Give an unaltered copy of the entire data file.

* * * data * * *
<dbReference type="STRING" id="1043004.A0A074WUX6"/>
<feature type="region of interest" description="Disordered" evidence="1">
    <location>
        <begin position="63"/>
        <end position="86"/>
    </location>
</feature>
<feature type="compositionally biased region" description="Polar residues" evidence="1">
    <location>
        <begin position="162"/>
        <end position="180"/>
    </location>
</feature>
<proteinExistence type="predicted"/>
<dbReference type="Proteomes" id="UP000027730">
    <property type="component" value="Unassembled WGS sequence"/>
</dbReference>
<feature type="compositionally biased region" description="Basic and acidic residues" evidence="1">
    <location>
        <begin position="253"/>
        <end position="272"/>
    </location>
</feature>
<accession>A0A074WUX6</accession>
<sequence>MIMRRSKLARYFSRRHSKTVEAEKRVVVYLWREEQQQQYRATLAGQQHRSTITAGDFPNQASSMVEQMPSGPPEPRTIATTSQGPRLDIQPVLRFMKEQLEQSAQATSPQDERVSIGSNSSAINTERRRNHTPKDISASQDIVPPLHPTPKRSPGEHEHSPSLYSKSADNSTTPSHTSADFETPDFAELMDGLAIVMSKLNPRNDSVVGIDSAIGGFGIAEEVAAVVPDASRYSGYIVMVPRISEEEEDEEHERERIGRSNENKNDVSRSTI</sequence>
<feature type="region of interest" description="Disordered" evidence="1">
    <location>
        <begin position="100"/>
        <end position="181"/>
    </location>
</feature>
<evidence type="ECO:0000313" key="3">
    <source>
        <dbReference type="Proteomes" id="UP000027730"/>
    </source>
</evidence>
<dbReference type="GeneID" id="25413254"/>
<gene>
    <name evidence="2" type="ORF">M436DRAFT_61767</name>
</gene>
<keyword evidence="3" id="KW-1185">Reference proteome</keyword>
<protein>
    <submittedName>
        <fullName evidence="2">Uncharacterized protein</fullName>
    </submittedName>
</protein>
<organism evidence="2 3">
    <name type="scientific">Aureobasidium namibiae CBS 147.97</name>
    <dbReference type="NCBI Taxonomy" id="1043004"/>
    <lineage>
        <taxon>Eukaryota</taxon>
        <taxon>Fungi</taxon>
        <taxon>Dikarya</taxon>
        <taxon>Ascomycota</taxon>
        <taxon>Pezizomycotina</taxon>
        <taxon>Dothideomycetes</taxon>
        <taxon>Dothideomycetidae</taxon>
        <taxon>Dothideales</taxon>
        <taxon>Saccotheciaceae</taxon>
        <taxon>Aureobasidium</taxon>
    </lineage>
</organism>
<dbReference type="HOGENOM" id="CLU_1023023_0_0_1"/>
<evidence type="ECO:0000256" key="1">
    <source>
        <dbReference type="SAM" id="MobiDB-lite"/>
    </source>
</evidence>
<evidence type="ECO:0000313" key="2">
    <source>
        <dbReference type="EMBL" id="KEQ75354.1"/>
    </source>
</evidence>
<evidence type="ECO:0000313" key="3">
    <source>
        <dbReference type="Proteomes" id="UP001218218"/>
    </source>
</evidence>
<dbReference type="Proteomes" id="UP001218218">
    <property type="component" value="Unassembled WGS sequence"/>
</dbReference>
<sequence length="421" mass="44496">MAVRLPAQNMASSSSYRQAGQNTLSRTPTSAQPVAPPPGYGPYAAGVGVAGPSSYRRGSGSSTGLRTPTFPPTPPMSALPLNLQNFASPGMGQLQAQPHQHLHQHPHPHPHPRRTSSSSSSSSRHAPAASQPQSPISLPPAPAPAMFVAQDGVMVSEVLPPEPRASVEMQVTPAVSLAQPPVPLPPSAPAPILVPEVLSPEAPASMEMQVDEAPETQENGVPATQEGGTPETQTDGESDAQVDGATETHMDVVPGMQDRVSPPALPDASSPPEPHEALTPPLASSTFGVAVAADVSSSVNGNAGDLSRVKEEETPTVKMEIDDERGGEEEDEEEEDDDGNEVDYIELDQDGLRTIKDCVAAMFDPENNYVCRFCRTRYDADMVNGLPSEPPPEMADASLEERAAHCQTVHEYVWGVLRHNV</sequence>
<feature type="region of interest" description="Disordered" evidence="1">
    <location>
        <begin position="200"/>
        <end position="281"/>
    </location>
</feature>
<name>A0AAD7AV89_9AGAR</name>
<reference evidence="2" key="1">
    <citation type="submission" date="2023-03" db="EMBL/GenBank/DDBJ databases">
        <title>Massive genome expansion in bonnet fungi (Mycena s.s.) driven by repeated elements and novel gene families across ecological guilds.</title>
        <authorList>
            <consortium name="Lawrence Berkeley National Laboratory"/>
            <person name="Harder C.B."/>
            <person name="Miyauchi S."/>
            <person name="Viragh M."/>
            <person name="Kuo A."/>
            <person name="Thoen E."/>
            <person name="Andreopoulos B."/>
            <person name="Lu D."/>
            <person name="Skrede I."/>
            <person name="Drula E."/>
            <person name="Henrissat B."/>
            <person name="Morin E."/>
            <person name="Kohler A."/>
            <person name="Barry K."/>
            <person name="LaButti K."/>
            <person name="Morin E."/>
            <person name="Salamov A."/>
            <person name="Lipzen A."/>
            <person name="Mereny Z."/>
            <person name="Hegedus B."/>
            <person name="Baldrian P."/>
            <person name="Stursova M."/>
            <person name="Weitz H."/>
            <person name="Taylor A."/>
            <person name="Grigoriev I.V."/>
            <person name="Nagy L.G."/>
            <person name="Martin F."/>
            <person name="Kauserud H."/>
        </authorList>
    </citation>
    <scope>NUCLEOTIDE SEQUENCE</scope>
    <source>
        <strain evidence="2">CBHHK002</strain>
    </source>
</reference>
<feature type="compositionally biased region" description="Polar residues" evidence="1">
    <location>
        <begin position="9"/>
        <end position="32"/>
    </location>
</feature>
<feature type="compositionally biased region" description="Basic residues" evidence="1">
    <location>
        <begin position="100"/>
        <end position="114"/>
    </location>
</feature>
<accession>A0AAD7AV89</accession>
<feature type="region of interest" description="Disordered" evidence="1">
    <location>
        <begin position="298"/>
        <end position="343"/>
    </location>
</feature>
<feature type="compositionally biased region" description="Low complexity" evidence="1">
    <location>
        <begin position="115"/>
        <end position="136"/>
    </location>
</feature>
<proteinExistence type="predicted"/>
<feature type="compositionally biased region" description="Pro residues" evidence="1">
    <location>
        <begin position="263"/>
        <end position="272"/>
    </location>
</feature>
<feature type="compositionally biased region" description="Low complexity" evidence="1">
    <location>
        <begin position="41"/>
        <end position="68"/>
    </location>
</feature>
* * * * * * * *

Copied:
<dbReference type="STRING" id="1043004.A0A074WUX6"/>
<feature type="region of interest" description="Disordered" evidence="1">
    <location>
        <begin position="63"/>
        <end position="86"/>
    </location>
</feature>
<feature type="compositionally biased region" description="Polar residues" evidence="1">
    <location>
        <begin position="162"/>
        <end position="180"/>
    </location>
</feature>
<proteinExistence type="predicted"/>
<dbReference type="Proteomes" id="UP000027730">
    <property type="component" value="Unassembled WGS sequence"/>
</dbReference>
<feature type="compositionally biased region" description="Basic and acidic residues" evidence="1">
    <location>
        <begin position="253"/>
        <end position="272"/>
    </location>
</feature>
<accession>A0A074WUX6</accession>
<sequence>MIMRRSKLARYFSRRHSKTVEAEKRVVVYLWREEQQQQYRATLAGQQHRSTITAGDFPNQASSMVEQMPSGPPEPRTIATTSQGPRLDIQPVLRFMKEQLEQSAQATSPQDERVSIGSNSSAINTERRRNHTPKDISASQDIVPPLHPTPKRSPGEHEHSPSLYSKSADNSTTPSHTSADFETPDFAELMDGLAIVMSKLNPRNDSVVGIDSAIGGFGIAEEVAAVVPDASRYSGYIVMVPRISEEEEDEEHERERIGRSNENKNDVSRSTI</sequence>
<feature type="region of interest" description="Disordered" evidence="1">
    <location>
        <begin position="100"/>
        <end position="181"/>
    </location>
</feature>
<evidence type="ECO:0000313" key="3">
    <source>
        <dbReference type="Proteomes" id="UP000027730"/>
    </source>
</evidence>
<dbReference type="GeneID" id="25413254"/>
<gene>
    <name evidence="2" type="ORF">M436DRAFT_61767</name>
</gene>
<keyword evidence="3" id="KW-1185">Reference proteome</keyword>
<protein>
    <submittedName>
        <fullName evidence="2">Uncharacterized protein</fullName>
    </submittedName>
</protein>
<organism evidence="2 3">
    <name type="scientific">Aureobasidium namibiae CBS 147.97</name>
    <dbReference type="NCBI Taxonomy" id="1043004"/>
    <lineage>
        <taxon>Eukaryota</taxon>
        <taxon>Fungi</taxon>
        <taxon>Dikarya</taxon>
        <taxon>Ascomycota</taxon>
        <taxon>Pezizomycotina</taxon>
        <taxon>Dothideomycetes</taxon>
        <taxon>Dothideomycetidae</taxon>
        <taxon>Dothideales</taxon>
        <taxon>Saccotheciaceae</taxon>
        <taxon>Aureobasidium</taxon>
    </lineage>
</organism>
<dbReference type="HOGENOM" id="CLU_1023023_0_0_1"/>
<evidence type="ECO:0000256" key="1">
    <source>
        <dbReference type="SAM" id="MobiDB-lite"/>
    </source>
</evidence>
<evidence type="ECO:0000313" key="2">
    <source>
        <dbReference type="EMBL" id="KEQ75354.1"/>
    </source>
</evidence>
<evidence type="ECO:0000313" key="3">
    <source>
        <dbReference type="Proteomes" id="UP001218218"/>
    </source>
</evidence>
<dbReference type="Proteomes" id="UP001218218">
    <property type="component" value="Unassembled WGS sequence"/>
</dbReference>
<sequence length="421" mass="44496">MAVRLPAQNMASSSSYRQAGQNTLSRTPTSAQPVAPPPGYGPYAAGVGVAGPSSYRRGSGSSTGLRTPTFPPTPPMSALPLNLQNFASPGMGQLQAQPHQHLHQHPHPHPHPRRTSSSSSSSSRHAPAASQPQSPISLPPAPAPAMFVAQDGVMVSEVLPPEPRASVEMQVTPAVSLAQPPVPLPPSAPAPILVPEVLSPEAPASMEMQVDEAPETQENGVPATQEGGTPETQTDGESDAQVDGATETHMDVVPGMQDRVSPPALPDASSPPEPHEALTPPLASSTFGVAVAADVSSSVNGNAGDLSRVKEEETPTVKMEIDDERGGEEEDEEEEDDDGNEVDYIELDQDGLRTIKDCVAAMFDPENNYVCRFCRTRYDADMVNGLPSEPPPEMADASLEERAAHCQTVHEYVWGVLRHNV</sequence>
<feature type="region of interest" description="Disordered" evidence="1">
    <location>
        <begin position="200"/>
        <end position="281"/>
    </location>
</feature>
<name>A0AAD7AV89_9AGAR</name>
<reference evidence="2" key="1">
    <citation type="submission" date="2023-03" db="EMBL/GenBank/DDBJ databases">
        <title>Massive genome expansion in bonnet fungi (Mycena s.s.) driven by repeated elements and novel gene families across ecological guilds.</title>
        <authorList>
            <consortium name="Lawrence Berkeley National Laboratory"/>
            <person name="Harder C.B."/>
            <person name="Miyauchi S."/>
            <person name="Viragh M."/>
            <person name="Kuo A."/>
            <person name="Thoen E."/>
            <person name="Andreopoulos B."/>
            <person name="Lu D."/>
            <person name="Skrede I."/>
            <person name="Drula E."/>
            <person name="Henrissat B."/>
            <person name="Morin E."/>
            <person name="Kohler A."/>
            <person name="Barry K."/>
            <person name="LaButti K."/>
            <person name="Morin E."/>
            <person name="Salamov A."/>
            <person name="Lipzen A."/>
            <person name="Mereny Z."/>
            <person name="Hegedus B."/>
            <person name="Baldrian P."/>
            <person name="Stursova M."/>
            <person name="Weitz H."/>
            <person name="Taylor A."/>
            <person name="Grigoriev I.V."/>
            <person name="Nagy L.G."/>
            <person name="Martin F."/>
            <person name="Kauserud H."/>
        </authorList>
    </citation>
    <scope>NUCLEOTIDE SEQUENCE</scope>
    <source>
        <strain evidence="2">CBHHK002</strain>
    </source>
</reference>
<feature type="compositionally biased region" description="Polar residues" evidence="1">
    <location>
        <begin position="9"/>
        <end position="32"/>
    </location>
</feature>
<feature type="compositionally biased region" description="Basic residues" evidence="1">
    <location>
        <begin position="100"/>
        <end position="114"/>
    </location>
</feature>
<accession>A0AAD7AV89</accession>
<feature type="region of interest" description="Disordered" evidence="1">
    <location>
        <begin position="298"/>
        <end position="343"/>
    </location>
</feature>
<feature type="compositionally biased region" description="Low complexity" evidence="1">
    <location>
        <begin position="115"/>
        <end position="136"/>
    </location>
</feature>
<proteinExistence type="predicted"/>
<feature type="compositionally biased region" description="Pro residues" evidence="1">
    <location>
        <begin position="263"/>
        <end position="272"/>
    </location>
</feature>
<feature type="compositionally biased region" description="Low complexity" evidence="1">
    <location>
        <begin position="41"/>
        <end position="68"/>
    </location>
</feature>